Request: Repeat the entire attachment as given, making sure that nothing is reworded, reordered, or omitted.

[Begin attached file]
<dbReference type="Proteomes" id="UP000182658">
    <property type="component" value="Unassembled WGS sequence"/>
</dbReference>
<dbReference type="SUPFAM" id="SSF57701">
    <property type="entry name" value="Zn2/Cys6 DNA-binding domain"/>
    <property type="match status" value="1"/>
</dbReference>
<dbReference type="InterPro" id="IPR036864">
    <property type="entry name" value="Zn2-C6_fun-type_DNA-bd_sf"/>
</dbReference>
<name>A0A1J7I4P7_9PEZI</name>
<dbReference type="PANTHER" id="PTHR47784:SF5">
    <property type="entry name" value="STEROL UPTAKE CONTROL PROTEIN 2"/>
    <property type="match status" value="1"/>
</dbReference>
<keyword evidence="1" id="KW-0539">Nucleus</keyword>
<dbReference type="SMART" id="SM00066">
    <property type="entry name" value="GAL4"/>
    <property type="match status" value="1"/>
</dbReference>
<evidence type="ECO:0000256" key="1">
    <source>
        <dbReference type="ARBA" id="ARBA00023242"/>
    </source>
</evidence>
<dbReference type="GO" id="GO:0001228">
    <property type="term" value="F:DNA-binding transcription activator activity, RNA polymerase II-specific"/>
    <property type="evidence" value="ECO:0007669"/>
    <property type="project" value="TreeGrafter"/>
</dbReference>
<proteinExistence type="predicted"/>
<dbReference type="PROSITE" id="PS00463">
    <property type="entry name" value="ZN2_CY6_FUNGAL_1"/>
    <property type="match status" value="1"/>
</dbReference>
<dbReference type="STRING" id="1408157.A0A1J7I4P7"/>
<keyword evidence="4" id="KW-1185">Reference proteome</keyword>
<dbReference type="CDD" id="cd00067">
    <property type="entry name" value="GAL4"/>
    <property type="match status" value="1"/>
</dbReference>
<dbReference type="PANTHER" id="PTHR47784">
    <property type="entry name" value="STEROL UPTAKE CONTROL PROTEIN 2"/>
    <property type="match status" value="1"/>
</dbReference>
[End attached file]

<dbReference type="Proteomes" id="UP000182658">
    <property type="component" value="Unassembled WGS sequence"/>
</dbReference>
<dbReference type="SUPFAM" id="SSF57701">
    <property type="entry name" value="Zn2/Cys6 DNA-binding domain"/>
    <property type="match status" value="1"/>
</dbReference>
<dbReference type="InterPro" id="IPR036864">
    <property type="entry name" value="Zn2-C6_fun-type_DNA-bd_sf"/>
</dbReference>
<name>A0A1J7I4P7_9PEZI</name>
<dbReference type="PANTHER" id="PTHR47784:SF5">
    <property type="entry name" value="STEROL UPTAKE CONTROL PROTEIN 2"/>
    <property type="match status" value="1"/>
</dbReference>
<keyword evidence="1" id="KW-0539">Nucleus</keyword>
<dbReference type="SMART" id="SM00066">
    <property type="entry name" value="GAL4"/>
    <property type="match status" value="1"/>
</dbReference>
<evidence type="ECO:0000256" key="1">
    <source>
        <dbReference type="ARBA" id="ARBA00023242"/>
    </source>
</evidence>
<dbReference type="GO" id="GO:0001228">
    <property type="term" value="F:DNA-binding transcription activator activity, RNA polymerase II-specific"/>
    <property type="evidence" value="ECO:0007669"/>
    <property type="project" value="TreeGrafter"/>
</dbReference>
<proteinExistence type="predicted"/>
<dbReference type="PROSITE" id="PS00463">
    <property type="entry name" value="ZN2_CY6_FUNGAL_1"/>
    <property type="match status" value="1"/>
</dbReference>
<dbReference type="STRING" id="1408157.A0A1J7I4P7"/>
<keyword evidence="4" id="KW-1185">Reference proteome</keyword>
<dbReference type="CDD" id="cd00067">
    <property type="entry name" value="GAL4"/>
    <property type="match status" value="1"/>
</dbReference>
<dbReference type="PANTHER" id="PTHR47784">
    <property type="entry name" value="STEROL UPTAKE CONTROL PROTEIN 2"/>
    <property type="match status" value="1"/>
</dbReference>